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News & Information From Northeast India

A walk down the memory lane: Kumble’s Perfect 10 at Kotla

The 90’s was a turbulent decade for Indian cricket. The team had not won a test match overseas in the entire decade, sans one against Zimbabwe at Harare right after the minnows got their test status. Most of the times, it was about individual performances winning them games rather than the entire team coming together and putting up a good show. However, India had maintained an impeccable record at home and had in fact, not lost a single home test series in the entire decade. But they were to face their biggest challenge at home when Pakistan visited India for a two test series in the winter of 1998-99.

Background

Escalating political tension between India and Pakistan throughout the 90’s saw the two teams refrain from playing each other for bilateral series. They played each other in a lot of one day games in neutral venues like Sharjah, Toronto and Sri Lanka. There were only two instances of the two teams participating in one day tournaments on each other’s soil. Pakistan took part in the quadrangular Independence Cup in 1997, organized to commemorate 50 years of India’s independence. New Zealand and Sri Lanka were the other two teams. Few months later, Indian team led by Sachin Tendulkar went to Pakistan to play a three one day series, which they lost 1-2. Apart from that, there was of course, the high voltage quarter final of 1996 World Cup, which the two teams played at Bangalore.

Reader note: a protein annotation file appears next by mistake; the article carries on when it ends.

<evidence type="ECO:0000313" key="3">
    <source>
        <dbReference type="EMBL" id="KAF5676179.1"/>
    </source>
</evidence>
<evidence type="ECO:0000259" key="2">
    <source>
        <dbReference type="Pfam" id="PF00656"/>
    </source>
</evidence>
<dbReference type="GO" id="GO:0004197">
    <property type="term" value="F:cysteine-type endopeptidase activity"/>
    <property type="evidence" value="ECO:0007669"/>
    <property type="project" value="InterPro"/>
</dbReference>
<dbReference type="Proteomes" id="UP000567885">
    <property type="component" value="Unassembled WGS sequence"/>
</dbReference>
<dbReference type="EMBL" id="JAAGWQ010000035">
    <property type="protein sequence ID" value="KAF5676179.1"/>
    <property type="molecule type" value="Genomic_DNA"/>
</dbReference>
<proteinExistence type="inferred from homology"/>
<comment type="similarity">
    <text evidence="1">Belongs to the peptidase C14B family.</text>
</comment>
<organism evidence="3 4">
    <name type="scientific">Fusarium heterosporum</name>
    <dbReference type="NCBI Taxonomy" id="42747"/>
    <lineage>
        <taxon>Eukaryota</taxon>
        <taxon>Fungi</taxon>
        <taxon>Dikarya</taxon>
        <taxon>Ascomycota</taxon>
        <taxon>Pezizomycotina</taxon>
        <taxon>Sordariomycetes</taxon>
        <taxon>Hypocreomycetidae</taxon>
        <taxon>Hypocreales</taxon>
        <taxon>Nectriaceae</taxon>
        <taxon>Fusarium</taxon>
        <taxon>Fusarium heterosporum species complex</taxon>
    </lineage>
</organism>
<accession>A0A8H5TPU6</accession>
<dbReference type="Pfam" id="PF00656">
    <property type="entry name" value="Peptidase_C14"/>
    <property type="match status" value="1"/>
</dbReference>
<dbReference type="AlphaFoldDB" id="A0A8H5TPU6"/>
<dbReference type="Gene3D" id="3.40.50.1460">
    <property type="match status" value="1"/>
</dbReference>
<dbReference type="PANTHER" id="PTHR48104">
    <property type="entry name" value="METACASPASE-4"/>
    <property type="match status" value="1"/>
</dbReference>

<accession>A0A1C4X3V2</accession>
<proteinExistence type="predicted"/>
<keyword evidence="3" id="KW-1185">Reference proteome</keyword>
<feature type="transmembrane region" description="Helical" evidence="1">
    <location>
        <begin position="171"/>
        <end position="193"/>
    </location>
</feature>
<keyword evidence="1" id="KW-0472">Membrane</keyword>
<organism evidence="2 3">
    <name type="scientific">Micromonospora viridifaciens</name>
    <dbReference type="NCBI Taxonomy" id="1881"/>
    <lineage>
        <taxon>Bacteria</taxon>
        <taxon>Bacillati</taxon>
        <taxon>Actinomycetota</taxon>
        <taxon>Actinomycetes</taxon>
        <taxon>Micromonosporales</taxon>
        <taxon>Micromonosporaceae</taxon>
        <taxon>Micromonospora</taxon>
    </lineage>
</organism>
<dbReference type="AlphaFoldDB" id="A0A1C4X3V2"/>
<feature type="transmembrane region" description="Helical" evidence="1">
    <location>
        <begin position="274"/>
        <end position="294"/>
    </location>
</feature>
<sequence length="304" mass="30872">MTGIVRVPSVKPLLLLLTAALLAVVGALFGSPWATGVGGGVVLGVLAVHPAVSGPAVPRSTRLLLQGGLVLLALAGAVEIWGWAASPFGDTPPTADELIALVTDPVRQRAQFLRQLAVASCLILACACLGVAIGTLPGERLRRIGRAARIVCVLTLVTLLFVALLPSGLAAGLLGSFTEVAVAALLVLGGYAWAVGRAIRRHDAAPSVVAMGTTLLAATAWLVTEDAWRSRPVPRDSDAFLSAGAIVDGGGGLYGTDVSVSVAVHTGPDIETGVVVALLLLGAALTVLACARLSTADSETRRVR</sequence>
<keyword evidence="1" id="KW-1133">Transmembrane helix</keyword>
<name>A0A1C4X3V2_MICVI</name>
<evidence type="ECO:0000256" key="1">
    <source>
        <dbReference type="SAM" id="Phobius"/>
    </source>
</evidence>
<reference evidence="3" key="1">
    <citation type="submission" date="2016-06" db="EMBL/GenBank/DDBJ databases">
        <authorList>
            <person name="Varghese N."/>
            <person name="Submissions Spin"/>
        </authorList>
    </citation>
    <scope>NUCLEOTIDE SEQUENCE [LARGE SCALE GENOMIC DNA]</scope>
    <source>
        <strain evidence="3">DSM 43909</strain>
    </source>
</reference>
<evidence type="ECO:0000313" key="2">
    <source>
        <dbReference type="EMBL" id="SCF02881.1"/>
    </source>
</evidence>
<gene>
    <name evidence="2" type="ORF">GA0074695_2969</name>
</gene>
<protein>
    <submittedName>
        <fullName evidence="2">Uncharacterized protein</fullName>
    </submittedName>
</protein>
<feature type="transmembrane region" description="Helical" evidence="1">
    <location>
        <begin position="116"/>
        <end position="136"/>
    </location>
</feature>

So, when it was decided that Pakistan would come to play a two test series in India, excitement of cricket fans on both sides of the border reached frenzy. Radical Hindu groups however vehemently opposed the series. Shiv Sena, in fact, went to the extent of digging up the pitch at Feroz Shah Kotla in New Delhi, the venue of the second test. Amid murmurs of Pakistan board cancelling the tour and Indian Prime Minister Atal Bihari Vajpayee’s assurance of full protection to the players, the series began.

The Teams

Both the teams were evenly matched on the field and were coming from two bad series. India was coming from an unsuccessful tour of New Zealand while Pakistan was grappling with a surprise test series defeat at home against a spirited Zimbabwe.